This article is from the Apple II Csa2 FAQ, by Jeff Hurlburt with numerous contributions by others.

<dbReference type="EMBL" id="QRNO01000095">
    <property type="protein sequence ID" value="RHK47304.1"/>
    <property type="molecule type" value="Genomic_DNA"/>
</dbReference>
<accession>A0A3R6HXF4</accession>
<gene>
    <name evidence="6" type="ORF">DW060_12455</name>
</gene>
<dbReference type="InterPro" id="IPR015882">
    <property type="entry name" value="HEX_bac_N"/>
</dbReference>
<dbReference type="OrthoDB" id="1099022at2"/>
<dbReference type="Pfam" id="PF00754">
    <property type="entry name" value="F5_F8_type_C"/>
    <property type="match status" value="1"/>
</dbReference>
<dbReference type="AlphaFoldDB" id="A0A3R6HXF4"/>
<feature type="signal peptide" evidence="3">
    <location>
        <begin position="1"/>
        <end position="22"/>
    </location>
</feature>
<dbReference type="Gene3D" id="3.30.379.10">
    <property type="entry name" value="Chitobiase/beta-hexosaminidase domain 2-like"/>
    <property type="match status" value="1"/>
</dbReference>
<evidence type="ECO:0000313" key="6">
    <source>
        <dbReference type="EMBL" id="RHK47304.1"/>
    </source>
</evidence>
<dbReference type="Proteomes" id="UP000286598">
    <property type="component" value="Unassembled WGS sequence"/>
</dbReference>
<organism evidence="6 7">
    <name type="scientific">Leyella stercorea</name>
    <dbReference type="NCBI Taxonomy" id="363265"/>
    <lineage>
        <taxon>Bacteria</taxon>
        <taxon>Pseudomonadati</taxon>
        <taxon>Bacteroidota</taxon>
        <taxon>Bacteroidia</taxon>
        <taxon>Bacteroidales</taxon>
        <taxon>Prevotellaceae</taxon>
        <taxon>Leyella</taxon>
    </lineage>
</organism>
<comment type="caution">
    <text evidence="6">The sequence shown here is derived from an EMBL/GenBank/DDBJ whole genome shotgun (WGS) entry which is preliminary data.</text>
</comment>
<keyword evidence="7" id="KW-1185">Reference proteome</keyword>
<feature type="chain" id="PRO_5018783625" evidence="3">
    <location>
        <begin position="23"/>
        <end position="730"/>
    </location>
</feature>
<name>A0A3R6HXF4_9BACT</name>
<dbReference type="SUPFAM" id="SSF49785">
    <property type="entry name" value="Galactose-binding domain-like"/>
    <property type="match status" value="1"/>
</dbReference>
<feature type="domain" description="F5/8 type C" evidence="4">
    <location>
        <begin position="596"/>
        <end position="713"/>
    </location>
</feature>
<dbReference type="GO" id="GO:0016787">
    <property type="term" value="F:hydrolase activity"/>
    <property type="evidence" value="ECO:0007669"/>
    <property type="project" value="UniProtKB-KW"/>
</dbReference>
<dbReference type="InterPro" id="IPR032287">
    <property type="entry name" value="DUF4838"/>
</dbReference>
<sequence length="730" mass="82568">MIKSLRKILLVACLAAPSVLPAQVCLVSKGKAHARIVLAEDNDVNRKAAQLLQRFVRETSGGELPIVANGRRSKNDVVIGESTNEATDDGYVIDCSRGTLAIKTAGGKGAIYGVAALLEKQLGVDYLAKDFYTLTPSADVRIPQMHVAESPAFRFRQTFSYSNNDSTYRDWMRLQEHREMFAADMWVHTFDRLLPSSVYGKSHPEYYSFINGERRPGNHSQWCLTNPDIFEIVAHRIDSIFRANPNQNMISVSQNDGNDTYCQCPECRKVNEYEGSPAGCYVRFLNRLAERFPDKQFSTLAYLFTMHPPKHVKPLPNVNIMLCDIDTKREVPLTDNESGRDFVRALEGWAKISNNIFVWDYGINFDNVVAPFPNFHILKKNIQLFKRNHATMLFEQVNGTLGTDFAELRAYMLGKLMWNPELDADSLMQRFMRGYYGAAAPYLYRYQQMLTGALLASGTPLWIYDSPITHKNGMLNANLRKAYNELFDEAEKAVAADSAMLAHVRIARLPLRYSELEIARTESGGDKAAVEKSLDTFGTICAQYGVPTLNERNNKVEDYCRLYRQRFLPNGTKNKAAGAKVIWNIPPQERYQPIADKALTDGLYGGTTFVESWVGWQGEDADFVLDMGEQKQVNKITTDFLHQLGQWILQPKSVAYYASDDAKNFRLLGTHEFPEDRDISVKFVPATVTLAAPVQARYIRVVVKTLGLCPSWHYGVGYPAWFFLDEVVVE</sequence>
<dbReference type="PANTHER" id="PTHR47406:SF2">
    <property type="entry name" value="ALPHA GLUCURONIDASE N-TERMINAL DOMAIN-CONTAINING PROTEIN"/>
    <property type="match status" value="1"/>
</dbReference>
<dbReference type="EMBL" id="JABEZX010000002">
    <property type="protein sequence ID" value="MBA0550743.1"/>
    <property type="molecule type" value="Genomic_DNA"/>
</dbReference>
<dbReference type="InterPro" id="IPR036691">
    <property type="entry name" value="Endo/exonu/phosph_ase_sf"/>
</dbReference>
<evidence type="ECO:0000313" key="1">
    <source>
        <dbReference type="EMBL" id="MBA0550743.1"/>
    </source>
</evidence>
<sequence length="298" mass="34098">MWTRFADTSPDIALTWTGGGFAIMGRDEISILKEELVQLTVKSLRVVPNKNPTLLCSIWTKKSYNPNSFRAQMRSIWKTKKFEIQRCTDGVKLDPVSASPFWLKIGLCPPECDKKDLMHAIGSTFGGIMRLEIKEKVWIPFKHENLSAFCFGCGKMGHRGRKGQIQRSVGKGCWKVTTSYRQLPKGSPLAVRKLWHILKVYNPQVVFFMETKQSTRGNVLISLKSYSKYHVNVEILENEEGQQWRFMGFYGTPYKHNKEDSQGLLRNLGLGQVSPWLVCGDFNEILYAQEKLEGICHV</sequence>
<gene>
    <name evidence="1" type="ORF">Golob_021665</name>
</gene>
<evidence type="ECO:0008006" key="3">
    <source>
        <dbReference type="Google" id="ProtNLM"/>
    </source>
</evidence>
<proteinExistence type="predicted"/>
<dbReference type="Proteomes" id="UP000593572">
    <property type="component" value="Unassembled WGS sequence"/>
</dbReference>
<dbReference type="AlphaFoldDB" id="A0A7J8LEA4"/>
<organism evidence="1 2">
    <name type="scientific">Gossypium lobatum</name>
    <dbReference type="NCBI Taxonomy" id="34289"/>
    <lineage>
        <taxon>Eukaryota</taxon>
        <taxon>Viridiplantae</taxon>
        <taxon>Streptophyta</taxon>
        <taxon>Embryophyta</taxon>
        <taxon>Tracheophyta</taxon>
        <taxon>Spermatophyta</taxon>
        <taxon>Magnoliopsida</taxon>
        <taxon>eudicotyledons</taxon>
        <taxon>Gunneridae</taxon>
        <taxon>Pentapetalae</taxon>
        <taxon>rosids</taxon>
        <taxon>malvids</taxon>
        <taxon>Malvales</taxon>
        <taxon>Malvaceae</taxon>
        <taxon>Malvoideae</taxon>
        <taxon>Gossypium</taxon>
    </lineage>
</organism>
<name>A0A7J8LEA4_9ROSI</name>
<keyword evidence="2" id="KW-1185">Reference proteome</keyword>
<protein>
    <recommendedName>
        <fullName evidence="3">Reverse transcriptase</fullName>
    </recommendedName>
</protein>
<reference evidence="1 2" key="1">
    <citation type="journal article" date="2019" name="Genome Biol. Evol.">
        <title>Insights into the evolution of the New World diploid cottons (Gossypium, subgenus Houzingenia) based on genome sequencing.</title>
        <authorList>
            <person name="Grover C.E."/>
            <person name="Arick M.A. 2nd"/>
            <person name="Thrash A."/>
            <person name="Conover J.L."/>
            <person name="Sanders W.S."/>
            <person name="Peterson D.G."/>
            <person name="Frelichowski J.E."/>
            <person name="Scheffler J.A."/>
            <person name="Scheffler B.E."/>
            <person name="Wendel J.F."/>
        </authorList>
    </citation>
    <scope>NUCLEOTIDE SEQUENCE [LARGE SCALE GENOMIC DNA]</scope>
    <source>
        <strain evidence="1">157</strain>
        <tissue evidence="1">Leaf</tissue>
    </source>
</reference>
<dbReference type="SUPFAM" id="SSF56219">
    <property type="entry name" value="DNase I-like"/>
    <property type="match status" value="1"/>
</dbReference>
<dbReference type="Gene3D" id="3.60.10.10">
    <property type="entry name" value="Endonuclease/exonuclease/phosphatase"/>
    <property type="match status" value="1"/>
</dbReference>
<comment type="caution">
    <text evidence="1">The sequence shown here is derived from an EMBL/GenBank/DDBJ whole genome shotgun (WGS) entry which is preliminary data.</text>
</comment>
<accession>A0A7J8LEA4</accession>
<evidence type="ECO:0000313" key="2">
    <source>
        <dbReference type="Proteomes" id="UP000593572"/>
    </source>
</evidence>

Including the left and right borders, plus the horizontal retrace, the video sends out more than 320 or 640 "dots" before the screen begins scanning the next line. Here's a quick summary of the Apple II video that's been used throughout the whole series (assuming 60 Hz video here). It's a slightly modified NTSC signal, though the differences are small enough for most monitors to accomodate. Everything in the Apple II is derived from a 14.31818 MHz master clock. This runs both the video and the processor/memory subsystems. The cycle time is therefore 69.8 ns. For 640-mode (or 80 cols, or double-hires) the dots are sent out at simply this rate. In 320-mode (40 cols or single-hires) the dots are sent out at half that rate, 7.15909 MHz (one pixel every 139.6 ns). The NTSC standard calls for 227.5 cycles of color reference (3.579545 MHz) per horizontal line, for a horizontal scan rate of 15.7 34 KHz (3.579545/.2275). The Apple II rounds this up to 228 cycles of 3M, so the horizontal scan rate is 15.699 KHz (3.579545/.228). This is well within the tolerance of most monitors. So therefore in 320-mode 228*2 = 456 "dots". In 640-mode there are 912 "dots". I put dots in quotes because, obviously, only 320 or 640 of them are actually seen as part of the screen. When the GS is outputting a composite video signal, each horizontal line must contain a horizontal sync pulse and color burst, and there can't be a border during this time, or else the TV won't register a sync. On the RGB, the GS puts the border color on. So, the answer to your question is 456-320 or 136 pixels in 320-mode and 912-640 or 272 pixels in 640-mode. This includes both borders and the horizontal sync. Of course, a good proportion of this time is not visible; this depends on the overscan settings of the particular monitor. By: Eric Jacobs ----------------------------